Nothing Beyond This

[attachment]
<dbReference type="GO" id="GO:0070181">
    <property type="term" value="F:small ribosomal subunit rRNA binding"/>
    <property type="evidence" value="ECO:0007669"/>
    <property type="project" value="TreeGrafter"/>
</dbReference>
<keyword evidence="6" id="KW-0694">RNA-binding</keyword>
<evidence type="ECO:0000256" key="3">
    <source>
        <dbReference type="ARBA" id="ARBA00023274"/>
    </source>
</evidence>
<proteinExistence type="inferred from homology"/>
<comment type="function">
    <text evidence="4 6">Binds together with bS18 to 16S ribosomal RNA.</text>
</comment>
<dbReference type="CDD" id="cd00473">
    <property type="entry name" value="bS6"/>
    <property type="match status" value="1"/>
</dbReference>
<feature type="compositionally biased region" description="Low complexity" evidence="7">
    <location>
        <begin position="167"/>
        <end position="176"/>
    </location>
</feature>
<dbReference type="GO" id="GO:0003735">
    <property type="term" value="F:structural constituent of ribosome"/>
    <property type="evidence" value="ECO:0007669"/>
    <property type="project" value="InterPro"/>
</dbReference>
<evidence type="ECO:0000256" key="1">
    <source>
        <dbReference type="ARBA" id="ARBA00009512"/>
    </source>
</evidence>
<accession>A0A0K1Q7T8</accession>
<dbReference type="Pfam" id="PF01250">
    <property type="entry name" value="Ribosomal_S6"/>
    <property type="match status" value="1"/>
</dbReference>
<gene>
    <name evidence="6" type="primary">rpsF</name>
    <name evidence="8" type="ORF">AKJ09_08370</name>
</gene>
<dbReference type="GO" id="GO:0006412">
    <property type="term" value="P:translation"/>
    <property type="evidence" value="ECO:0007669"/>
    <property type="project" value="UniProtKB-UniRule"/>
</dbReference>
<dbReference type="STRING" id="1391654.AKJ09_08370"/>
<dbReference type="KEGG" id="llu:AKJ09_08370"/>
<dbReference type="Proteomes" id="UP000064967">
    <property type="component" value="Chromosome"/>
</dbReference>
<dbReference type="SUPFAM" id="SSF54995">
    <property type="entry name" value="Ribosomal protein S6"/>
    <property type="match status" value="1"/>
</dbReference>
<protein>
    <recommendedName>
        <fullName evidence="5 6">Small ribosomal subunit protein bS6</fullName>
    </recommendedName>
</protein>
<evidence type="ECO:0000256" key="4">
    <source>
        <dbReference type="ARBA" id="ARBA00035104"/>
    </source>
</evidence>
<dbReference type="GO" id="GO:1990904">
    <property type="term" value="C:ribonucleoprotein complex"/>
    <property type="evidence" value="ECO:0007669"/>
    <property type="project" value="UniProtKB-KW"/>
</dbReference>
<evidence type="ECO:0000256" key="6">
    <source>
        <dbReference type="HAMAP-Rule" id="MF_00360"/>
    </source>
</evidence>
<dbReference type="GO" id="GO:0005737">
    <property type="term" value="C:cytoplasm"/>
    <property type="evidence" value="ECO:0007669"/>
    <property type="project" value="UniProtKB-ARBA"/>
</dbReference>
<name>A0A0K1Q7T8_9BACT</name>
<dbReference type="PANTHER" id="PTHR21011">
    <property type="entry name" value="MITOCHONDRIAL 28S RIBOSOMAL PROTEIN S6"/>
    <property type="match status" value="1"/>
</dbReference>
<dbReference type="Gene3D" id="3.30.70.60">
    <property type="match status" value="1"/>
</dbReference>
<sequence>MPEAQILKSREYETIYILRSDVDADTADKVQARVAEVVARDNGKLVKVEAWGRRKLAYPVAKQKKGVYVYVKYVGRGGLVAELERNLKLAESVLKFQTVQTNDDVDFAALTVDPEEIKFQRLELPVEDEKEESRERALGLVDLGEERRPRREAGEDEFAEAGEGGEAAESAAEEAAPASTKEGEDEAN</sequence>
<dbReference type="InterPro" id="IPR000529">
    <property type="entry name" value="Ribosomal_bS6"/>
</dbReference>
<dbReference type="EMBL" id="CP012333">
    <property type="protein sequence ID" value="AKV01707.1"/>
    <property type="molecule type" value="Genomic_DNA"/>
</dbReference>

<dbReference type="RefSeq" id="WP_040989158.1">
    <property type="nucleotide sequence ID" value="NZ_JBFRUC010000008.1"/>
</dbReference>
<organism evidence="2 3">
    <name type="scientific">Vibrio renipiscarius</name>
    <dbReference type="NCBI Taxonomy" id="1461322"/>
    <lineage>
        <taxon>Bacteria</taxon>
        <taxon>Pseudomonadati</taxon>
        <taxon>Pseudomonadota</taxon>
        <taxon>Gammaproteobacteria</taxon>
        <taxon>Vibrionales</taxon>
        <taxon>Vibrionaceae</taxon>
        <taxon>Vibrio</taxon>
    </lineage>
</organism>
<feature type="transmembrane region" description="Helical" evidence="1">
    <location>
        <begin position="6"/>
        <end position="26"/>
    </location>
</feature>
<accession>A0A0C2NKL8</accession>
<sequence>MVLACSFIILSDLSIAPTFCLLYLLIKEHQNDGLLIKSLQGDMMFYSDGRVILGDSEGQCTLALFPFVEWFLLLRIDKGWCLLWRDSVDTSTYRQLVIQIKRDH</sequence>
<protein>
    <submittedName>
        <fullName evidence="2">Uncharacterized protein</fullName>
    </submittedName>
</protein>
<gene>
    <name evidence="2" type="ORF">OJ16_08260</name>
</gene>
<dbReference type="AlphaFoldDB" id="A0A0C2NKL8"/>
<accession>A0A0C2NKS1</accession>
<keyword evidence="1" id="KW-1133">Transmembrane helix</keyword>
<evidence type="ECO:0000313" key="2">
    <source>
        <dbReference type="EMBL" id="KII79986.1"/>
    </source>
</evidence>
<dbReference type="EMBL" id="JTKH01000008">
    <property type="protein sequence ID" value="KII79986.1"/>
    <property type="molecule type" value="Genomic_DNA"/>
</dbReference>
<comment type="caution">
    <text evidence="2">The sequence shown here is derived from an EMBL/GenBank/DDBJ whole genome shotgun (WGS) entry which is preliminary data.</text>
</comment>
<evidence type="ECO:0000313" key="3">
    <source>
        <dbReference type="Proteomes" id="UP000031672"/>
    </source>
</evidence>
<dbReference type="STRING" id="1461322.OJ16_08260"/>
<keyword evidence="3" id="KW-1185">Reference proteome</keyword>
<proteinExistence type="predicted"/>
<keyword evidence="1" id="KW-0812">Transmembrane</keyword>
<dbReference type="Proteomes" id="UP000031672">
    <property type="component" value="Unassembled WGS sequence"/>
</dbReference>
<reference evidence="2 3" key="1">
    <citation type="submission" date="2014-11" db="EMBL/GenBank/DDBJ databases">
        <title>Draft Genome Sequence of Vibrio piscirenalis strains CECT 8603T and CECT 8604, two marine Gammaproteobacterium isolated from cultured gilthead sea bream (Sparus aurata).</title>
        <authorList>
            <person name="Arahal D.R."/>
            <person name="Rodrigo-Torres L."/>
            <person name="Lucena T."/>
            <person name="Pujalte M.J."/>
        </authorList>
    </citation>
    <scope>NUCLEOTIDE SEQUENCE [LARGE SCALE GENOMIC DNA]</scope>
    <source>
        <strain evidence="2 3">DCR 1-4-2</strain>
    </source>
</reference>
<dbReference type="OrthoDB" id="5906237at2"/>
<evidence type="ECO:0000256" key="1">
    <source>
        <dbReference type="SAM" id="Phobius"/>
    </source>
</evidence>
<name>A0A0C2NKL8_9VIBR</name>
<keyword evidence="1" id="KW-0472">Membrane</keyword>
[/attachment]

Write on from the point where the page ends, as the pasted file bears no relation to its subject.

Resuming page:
I held back my breath for a time, but you didn’t. You had been to the very edge of the world. You knew the sound of the wind, low and constant, thrumming against the land, the ice, the sea. You’d seen how the pale gray-green earth disappeared beneath ice and snow, and then how that white arc of land thrust into the slate colored sea. How that arc dwindled towards the horizon, and, on the very edge of vision, fell apart, ice collapsing into the sea. There the pieces bobbed, then vanished over the edge. As far as anyone in living memory knew, there was nothing beyond. Only more sea, though some stories from long, long ago said there might be more ice further north. More ice, I thought, shuddering not with the cold, but with the wonder of it. That there could be a place colder than this. Every winter here I say I have seen enough. I’ll be saying that until you hack me a cold, shallow grave. But that will be seasons into the future, if I stay hale and fortunate. That day, though, steam puffed from your nostrils and lips, and your golden lashes and hair were so incredibly, blindingly fair in the cold sunlight that you looked frosted over. The god of ice and the end of the world. I wondered: if I tasted those lips, pink as an alpine rose, would there be any warmth? Your hazel eyes were the same color as summer forests. The color of the living world behind us. Your smile slow, nearly lazy, bloomed in that barren landscape. That’s when I began to understand. Not why I had come to this place, so far from everything. I didn’t. I haven’t. It was all chance as far as I can tell. But I could see that I was nothing; we are but tiny things, tiny lives. And perched on the very edge of the world, it seemed to me very wise indeed to love you, after all. There was nothing beyond this, anyways, as far as we could tell.